- Don’t get carried away with installing mobile applications without much need;
-Add Two Factor Authorization-identification to all applications on the smartphone;
-Be sure to check the links to applications on the official site of the project.
Victims of hacking are most often smartphone owners with Android operating system, which does not use Two Factor Authentication (2FA) — this requires not only a password and username, but also something that user has on them, i.e., a piece of information only they could know or have on hand immediately, such as a physical token. The thing is that Google Android’s open operating system makes it more open to viruses, and therefore less safe than the iPhone, according to Forbes. Hackers add applications on behalf of certain cryptocurrency resources to the Google Play Store. When the application is launched, the user enters sensitive data to access their accounts and thereby gives hackers access to it.
One of the most famous targets of a hacking attacks of this type were traders of the American cryptocurrency exchange Poloniex, which downloaded mobile applications posted by hackers on Google Play, pretending to be a mobile gateway for the popular crypto exchange. The Poloniex team didn't develop applications for Android, and its site doesn't have links to any mobile apps. According to Lukas Stefanko, a malware analyst at ESET, 5,500 traders had been affected by the malware before the software was removed from Google Play.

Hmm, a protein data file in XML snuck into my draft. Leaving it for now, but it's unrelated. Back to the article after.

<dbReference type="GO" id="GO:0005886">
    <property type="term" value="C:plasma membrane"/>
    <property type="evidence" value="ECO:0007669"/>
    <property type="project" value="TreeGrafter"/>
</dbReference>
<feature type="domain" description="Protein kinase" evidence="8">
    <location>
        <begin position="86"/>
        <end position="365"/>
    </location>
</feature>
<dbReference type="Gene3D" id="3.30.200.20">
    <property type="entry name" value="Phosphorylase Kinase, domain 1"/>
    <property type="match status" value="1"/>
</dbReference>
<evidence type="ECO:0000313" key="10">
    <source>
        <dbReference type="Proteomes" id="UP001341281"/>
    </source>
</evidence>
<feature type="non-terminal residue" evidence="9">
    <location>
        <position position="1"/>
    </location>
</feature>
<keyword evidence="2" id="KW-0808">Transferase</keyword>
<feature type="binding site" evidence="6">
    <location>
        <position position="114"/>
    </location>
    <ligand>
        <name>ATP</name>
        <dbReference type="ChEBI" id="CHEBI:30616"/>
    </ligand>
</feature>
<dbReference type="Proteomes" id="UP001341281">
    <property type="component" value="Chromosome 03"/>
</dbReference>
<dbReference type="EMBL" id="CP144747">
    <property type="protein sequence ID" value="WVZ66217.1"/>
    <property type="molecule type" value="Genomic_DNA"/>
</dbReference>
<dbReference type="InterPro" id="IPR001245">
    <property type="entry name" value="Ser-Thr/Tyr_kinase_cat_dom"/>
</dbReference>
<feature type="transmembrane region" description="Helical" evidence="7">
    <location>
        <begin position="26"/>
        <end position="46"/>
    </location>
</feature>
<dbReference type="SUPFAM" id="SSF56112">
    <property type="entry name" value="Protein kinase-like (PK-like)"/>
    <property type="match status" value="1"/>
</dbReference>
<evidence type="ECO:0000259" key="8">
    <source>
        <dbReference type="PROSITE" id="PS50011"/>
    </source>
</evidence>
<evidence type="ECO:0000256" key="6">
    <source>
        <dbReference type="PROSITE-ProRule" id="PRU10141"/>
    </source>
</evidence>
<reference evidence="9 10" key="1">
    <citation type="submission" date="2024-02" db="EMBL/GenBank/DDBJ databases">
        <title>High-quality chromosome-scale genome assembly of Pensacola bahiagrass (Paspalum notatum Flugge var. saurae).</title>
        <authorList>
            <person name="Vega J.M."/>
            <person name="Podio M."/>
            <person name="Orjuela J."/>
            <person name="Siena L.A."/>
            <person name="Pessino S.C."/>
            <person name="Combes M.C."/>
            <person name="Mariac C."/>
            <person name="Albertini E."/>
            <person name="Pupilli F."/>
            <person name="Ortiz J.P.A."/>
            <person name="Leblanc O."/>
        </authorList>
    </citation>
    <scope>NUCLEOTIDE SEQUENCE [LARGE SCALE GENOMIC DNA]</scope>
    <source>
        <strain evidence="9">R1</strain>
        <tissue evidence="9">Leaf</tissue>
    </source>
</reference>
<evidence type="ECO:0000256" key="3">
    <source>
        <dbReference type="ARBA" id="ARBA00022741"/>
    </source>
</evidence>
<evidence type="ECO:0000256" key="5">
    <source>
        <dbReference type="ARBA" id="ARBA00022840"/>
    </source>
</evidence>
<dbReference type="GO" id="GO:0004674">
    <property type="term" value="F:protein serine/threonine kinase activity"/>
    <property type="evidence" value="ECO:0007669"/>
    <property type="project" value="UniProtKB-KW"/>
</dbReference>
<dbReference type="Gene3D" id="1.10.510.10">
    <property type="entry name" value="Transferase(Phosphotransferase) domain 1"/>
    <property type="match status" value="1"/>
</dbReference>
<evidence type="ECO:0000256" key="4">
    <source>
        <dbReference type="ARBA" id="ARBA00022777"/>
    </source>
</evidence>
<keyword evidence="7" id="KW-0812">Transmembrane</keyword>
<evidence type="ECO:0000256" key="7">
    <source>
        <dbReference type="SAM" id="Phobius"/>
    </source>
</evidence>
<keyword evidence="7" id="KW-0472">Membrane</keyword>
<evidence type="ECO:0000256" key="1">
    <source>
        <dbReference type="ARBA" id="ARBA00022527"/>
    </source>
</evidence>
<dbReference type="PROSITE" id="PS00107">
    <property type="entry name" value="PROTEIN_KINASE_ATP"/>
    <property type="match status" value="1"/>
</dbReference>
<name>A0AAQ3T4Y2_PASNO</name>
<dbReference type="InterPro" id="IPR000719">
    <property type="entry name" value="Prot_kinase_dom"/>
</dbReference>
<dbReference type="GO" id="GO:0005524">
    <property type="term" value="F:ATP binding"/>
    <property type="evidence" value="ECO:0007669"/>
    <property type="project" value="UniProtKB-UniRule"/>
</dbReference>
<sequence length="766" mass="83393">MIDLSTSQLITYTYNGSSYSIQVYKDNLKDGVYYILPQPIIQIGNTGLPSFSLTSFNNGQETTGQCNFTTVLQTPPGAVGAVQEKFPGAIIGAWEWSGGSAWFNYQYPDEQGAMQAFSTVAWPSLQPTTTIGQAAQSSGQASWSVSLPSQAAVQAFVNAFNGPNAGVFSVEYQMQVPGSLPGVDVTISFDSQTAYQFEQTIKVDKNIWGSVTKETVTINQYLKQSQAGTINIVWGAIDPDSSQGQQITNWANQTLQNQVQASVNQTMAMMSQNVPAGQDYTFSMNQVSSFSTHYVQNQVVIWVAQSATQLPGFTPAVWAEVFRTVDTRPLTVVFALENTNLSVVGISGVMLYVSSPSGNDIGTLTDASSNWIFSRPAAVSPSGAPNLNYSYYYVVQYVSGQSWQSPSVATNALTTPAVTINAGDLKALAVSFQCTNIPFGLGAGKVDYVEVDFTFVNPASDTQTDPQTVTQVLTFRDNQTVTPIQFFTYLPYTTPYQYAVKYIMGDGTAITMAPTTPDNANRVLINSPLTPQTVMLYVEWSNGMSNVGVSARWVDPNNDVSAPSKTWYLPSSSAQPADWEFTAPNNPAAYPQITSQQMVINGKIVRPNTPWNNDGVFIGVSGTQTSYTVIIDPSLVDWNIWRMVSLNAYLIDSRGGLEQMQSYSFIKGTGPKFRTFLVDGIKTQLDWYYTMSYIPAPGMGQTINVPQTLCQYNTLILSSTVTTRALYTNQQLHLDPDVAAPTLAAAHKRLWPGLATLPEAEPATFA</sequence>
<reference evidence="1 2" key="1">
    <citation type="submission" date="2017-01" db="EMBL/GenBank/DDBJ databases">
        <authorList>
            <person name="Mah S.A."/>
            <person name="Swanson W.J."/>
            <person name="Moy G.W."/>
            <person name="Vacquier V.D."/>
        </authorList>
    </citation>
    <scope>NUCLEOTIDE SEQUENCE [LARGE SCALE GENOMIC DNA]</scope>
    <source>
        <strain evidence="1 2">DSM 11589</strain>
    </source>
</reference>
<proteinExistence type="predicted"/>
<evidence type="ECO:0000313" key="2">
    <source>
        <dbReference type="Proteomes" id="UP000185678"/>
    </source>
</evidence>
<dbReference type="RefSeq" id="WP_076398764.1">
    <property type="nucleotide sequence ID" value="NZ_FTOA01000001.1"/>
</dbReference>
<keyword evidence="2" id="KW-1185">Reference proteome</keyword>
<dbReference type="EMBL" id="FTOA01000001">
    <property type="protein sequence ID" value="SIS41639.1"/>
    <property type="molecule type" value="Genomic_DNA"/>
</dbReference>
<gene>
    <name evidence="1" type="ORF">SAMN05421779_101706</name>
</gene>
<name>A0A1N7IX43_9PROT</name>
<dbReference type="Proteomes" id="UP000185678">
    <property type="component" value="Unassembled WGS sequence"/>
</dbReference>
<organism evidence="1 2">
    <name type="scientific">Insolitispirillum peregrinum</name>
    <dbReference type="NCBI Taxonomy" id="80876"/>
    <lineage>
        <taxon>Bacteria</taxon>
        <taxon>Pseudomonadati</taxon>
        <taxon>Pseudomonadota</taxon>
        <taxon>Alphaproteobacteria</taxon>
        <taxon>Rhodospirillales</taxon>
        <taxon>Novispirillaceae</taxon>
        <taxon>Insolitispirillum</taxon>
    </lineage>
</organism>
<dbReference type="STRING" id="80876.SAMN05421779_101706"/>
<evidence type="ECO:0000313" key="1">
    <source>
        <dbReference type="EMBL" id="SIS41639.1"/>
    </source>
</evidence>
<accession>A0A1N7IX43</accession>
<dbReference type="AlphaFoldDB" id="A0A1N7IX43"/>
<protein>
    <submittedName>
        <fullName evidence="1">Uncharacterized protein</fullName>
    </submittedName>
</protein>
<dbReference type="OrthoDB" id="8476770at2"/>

Users of iOS devices, in turn, more often download App Store applications with hidden miners. Apple was even forced to tighten the rules for admission of applications to its store in order to somehow suspend the distribution of such software. But this is a completely different story, the damage from which is incomparable with the hacking of wallets, since the miner only slows down the computer operation.
The DigitalBank Crypto Vault : The World's Most Secure Crypto Storage Solution
Impenetrable Crypto Wallet : private keys never stored , anywhere , at any given time . The Private Key (PK) is safely generated by you , known only to you , and can be accessed only by you .
The Device generating the PK, is not storing at any given time the PK generated . It is generated by you , on the spot , with a passphrase , when needed , for just a few milliseconds , just to sign in the transaction and then disappear permanently from the device .